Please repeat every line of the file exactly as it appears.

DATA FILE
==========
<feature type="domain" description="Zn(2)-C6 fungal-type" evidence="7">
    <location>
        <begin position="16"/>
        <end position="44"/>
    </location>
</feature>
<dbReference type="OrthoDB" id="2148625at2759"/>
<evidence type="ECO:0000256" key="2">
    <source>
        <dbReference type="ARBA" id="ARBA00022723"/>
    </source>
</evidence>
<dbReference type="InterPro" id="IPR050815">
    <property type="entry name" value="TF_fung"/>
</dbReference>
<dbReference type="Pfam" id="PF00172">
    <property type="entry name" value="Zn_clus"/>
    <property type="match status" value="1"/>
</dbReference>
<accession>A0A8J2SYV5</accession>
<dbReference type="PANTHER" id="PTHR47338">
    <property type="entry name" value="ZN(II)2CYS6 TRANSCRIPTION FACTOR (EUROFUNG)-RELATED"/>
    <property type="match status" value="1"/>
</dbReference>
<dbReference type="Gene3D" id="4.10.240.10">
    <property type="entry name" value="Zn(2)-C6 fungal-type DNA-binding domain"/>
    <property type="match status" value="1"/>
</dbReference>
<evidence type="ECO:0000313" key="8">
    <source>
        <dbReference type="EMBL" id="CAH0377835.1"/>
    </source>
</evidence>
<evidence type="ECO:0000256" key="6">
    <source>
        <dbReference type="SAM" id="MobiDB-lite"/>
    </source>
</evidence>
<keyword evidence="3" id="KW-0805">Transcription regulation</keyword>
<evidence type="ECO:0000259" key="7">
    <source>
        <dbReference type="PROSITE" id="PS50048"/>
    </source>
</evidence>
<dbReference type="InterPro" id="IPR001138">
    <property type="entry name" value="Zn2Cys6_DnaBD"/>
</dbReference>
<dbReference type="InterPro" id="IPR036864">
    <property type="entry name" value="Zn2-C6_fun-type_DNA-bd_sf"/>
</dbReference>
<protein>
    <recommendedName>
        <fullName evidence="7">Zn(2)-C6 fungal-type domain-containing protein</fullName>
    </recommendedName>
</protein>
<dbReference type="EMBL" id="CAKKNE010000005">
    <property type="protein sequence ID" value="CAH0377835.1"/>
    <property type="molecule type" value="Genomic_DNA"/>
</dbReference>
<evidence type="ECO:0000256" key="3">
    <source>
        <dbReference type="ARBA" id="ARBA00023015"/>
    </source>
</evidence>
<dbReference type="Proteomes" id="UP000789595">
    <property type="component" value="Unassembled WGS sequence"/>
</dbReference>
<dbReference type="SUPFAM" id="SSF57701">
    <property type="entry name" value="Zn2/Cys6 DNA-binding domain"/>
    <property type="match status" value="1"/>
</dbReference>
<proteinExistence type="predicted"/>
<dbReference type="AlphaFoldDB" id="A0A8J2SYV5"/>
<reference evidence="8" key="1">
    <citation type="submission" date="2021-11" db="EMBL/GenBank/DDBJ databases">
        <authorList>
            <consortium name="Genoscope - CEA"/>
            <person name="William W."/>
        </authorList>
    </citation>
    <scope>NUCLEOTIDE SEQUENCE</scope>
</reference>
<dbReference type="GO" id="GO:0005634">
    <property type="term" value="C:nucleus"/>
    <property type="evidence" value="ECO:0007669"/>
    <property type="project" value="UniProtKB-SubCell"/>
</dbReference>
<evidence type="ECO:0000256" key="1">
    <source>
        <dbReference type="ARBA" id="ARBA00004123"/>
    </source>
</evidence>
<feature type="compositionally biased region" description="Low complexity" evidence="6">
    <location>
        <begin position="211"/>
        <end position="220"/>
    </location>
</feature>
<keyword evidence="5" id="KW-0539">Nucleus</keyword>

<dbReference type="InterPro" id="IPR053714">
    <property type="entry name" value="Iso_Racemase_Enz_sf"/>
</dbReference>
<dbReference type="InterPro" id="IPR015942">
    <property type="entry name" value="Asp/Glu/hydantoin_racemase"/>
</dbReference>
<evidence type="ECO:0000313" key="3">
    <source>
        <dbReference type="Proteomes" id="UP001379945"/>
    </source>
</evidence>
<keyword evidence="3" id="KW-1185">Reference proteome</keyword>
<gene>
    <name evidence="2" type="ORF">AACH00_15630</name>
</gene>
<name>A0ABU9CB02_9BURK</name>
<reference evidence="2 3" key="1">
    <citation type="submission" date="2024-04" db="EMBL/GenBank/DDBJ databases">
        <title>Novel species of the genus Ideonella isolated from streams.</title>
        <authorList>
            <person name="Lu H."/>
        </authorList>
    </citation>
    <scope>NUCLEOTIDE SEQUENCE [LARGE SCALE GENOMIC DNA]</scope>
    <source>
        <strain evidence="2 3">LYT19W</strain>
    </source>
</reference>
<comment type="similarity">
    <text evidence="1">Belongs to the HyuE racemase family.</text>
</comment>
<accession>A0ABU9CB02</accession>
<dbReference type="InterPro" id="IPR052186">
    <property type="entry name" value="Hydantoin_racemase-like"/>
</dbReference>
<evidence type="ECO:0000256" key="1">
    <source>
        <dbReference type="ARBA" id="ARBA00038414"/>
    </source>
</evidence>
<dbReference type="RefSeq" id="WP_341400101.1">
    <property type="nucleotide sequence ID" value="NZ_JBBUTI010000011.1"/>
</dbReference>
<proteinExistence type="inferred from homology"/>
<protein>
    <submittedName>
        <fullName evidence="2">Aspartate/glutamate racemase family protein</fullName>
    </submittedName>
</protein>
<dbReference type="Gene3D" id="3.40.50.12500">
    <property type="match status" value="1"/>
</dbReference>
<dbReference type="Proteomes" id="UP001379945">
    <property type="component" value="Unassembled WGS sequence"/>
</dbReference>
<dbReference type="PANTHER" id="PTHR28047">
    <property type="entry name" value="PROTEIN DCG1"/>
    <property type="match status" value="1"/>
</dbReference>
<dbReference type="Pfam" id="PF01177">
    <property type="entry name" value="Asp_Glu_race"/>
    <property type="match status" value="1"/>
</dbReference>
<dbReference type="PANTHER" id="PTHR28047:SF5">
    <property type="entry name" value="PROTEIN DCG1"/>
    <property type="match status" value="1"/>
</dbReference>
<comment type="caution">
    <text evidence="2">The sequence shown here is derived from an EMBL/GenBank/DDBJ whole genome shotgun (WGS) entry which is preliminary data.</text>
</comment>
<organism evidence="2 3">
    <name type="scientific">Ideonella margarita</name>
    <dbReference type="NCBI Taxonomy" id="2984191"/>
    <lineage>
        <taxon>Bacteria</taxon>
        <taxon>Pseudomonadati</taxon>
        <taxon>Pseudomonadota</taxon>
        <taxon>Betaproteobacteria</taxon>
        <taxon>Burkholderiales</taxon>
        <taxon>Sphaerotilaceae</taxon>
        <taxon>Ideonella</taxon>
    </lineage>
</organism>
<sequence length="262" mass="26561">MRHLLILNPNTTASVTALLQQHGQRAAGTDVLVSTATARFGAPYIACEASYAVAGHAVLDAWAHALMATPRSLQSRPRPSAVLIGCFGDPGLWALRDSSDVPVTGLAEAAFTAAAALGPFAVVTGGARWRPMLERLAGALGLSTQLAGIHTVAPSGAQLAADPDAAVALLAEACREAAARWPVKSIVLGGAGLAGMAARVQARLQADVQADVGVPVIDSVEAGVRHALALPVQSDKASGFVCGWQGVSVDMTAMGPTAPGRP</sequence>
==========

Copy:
<feature type="domain" description="Zn(2)-C6 fungal-type" evidence="7">
    <location>
        <begin position="16"/>
        <end position="44"/>
    </location>
</feature>
<dbReference type="OrthoDB" id="2148625at2759"/>
<evidence type="ECO:0000256" key="2">
    <source>
        <dbReference type="ARBA" id="ARBA00022723"/>
    </source>
</evidence>
<dbReference type="InterPro" id="IPR050815">
    <property type="entry name" value="TF_fung"/>
</dbReference>
<dbReference type="Pfam" id="PF00172">
    <property type="entry name" value="Zn_clus"/>
    <property type="match status" value="1"/>
</dbReference>
<accession>A0A8J2SYV5</accession>
<dbReference type="PANTHER" id="PTHR47338">
    <property type="entry name" value="ZN(II)2CYS6 TRANSCRIPTION FACTOR (EUROFUNG)-RELATED"/>
    <property type="match status" value="1"/>
</dbReference>
<dbReference type="Gene3D" id="4.10.240.10">
    <property type="entry name" value="Zn(2)-C6 fungal-type DNA-binding domain"/>
    <property type="match status" value="1"/>
</dbReference>
<evidence type="ECO:0000313" key="8">
    <source>
        <dbReference type="EMBL" id="CAH0377835.1"/>
    </source>
</evidence>
<evidence type="ECO:0000256" key="6">
    <source>
        <dbReference type="SAM" id="MobiDB-lite"/>
    </source>
</evidence>
<keyword evidence="3" id="KW-0805">Transcription regulation</keyword>
<evidence type="ECO:0000259" key="7">
    <source>
        <dbReference type="PROSITE" id="PS50048"/>
    </source>
</evidence>
<dbReference type="InterPro" id="IPR001138">
    <property type="entry name" value="Zn2Cys6_DnaBD"/>
</dbReference>
<dbReference type="InterPro" id="IPR036864">
    <property type="entry name" value="Zn2-C6_fun-type_DNA-bd_sf"/>
</dbReference>
<protein>
    <recommendedName>
        <fullName evidence="7">Zn(2)-C6 fungal-type domain-containing protein</fullName>
    </recommendedName>
</protein>
<dbReference type="EMBL" id="CAKKNE010000005">
    <property type="protein sequence ID" value="CAH0377835.1"/>
    <property type="molecule type" value="Genomic_DNA"/>
</dbReference>
<evidence type="ECO:0000256" key="3">
    <source>
        <dbReference type="ARBA" id="ARBA00023015"/>
    </source>
</evidence>
<dbReference type="Proteomes" id="UP000789595">
    <property type="component" value="Unassembled WGS sequence"/>
</dbReference>
<dbReference type="SUPFAM" id="SSF57701">
    <property type="entry name" value="Zn2/Cys6 DNA-binding domain"/>
    <property type="match status" value="1"/>
</dbReference>
<proteinExistence type="predicted"/>
<dbReference type="AlphaFoldDB" id="A0A8J2SYV5"/>
<reference evidence="8" key="1">
    <citation type="submission" date="2021-11" db="EMBL/GenBank/DDBJ databases">
        <authorList>
            <consortium name="Genoscope - CEA"/>
            <person name="William W."/>
        </authorList>
    </citation>
    <scope>NUCLEOTIDE SEQUENCE</scope>
</reference>
<dbReference type="GO" id="GO:0005634">
    <property type="term" value="C:nucleus"/>
    <property type="evidence" value="ECO:0007669"/>
    <property type="project" value="UniProtKB-SubCell"/>
</dbReference>
<evidence type="ECO:0000256" key="1">
    <source>
        <dbReference type="ARBA" id="ARBA00004123"/>
    </source>
</evidence>
<feature type="compositionally biased region" description="Low complexity" evidence="6">
    <location>
        <begin position="211"/>
        <end position="220"/>
    </location>
</feature>
<keyword evidence="5" id="KW-0539">Nucleus</keyword>

<dbReference type="InterPro" id="IPR053714">
    <property type="entry name" value="Iso_Racemase_Enz_sf"/>
</dbReference>
<dbReference type="InterPro" id="IPR015942">
    <property type="entry name" value="Asp/Glu/hydantoin_racemase"/>
</dbReference>
<evidence type="ECO:0000313" key="3">
    <source>
        <dbReference type="Proteomes" id="UP001379945"/>
    </source>
</evidence>
<keyword evidence="3" id="KW-1185">Reference proteome</keyword>
<gene>
    <name evidence="2" type="ORF">AACH00_15630</name>
</gene>
<name>A0ABU9CB02_9BURK</name>
<reference evidence="2 3" key="1">
    <citation type="submission" date="2024-04" db="EMBL/GenBank/DDBJ databases">
        <title>Novel species of the genus Ideonella isolated from streams.</title>
        <authorList>
            <person name="Lu H."/>
        </authorList>
    </citation>
    <scope>NUCLEOTIDE SEQUENCE [LARGE SCALE GENOMIC DNA]</scope>
    <source>
        <strain evidence="2 3">LYT19W</strain>
    </source>
</reference>
<comment type="similarity">
    <text evidence="1">Belongs to the HyuE racemase family.</text>
</comment>
<accession>A0ABU9CB02</accession>
<dbReference type="InterPro" id="IPR052186">
    <property type="entry name" value="Hydantoin_racemase-like"/>
</dbReference>
<evidence type="ECO:0000256" key="1">
    <source>
        <dbReference type="ARBA" id="ARBA00038414"/>
    </source>
</evidence>
<dbReference type="RefSeq" id="WP_341400101.1">
    <property type="nucleotide sequence ID" value="NZ_JBBUTI010000011.1"/>
</dbReference>
<proteinExistence type="inferred from homology"/>
<protein>
    <submittedName>
        <fullName evidence="2">Aspartate/glutamate racemase family protein</fullName>
    </submittedName>
</protein>
<dbReference type="Gene3D" id="3.40.50.12500">
    <property type="match status" value="1"/>
</dbReference>
<dbReference type="Proteomes" id="UP001379945">
    <property type="component" value="Unassembled WGS sequence"/>
</dbReference>
<dbReference type="PANTHER" id="PTHR28047">
    <property type="entry name" value="PROTEIN DCG1"/>
    <property type="match status" value="1"/>
</dbReference>
<dbReference type="Pfam" id="PF01177">
    <property type="entry name" value="Asp_Glu_race"/>
    <property type="match status" value="1"/>
</dbReference>
<dbReference type="PANTHER" id="PTHR28047:SF5">
    <property type="entry name" value="PROTEIN DCG1"/>
    <property type="match status" value="1"/>
</dbReference>
<comment type="caution">
    <text evidence="2">The sequence shown here is derived from an EMBL/GenBank/DDBJ whole genome shotgun (WGS) entry which is preliminary data.</text>
</comment>
<organism evidence="2 3">
    <name type="scientific">Ideonella margarita</name>
    <dbReference type="NCBI Taxonomy" id="2984191"/>
    <lineage>
        <taxon>Bacteria</taxon>
        <taxon>Pseudomonadati</taxon>
        <taxon>Pseudomonadota</taxon>
        <taxon>Betaproteobacteria</taxon>
        <taxon>Burkholderiales</taxon>
        <taxon>Sphaerotilaceae</taxon>
        <taxon>Ideonella</taxon>
    </lineage>
</organism>
<sequence length="262" mass="26561">MRHLLILNPNTTASVTALLQQHGQRAAGTDVLVSTATARFGAPYIACEASYAVAGHAVLDAWAHALMATPRSLQSRPRPSAVLIGCFGDPGLWALRDSSDVPVTGLAEAAFTAAAALGPFAVVTGGARWRPMLERLAGALGLSTQLAGIHTVAPSGAQLAADPDAAVALLAEACREAAARWPVKSIVLGGAGLAGMAARVQARLQADVQADVGVPVIDSVEAGVRHALALPVQSDKASGFVCGWQGVSVDMTAMGPTAPGRP</sequence>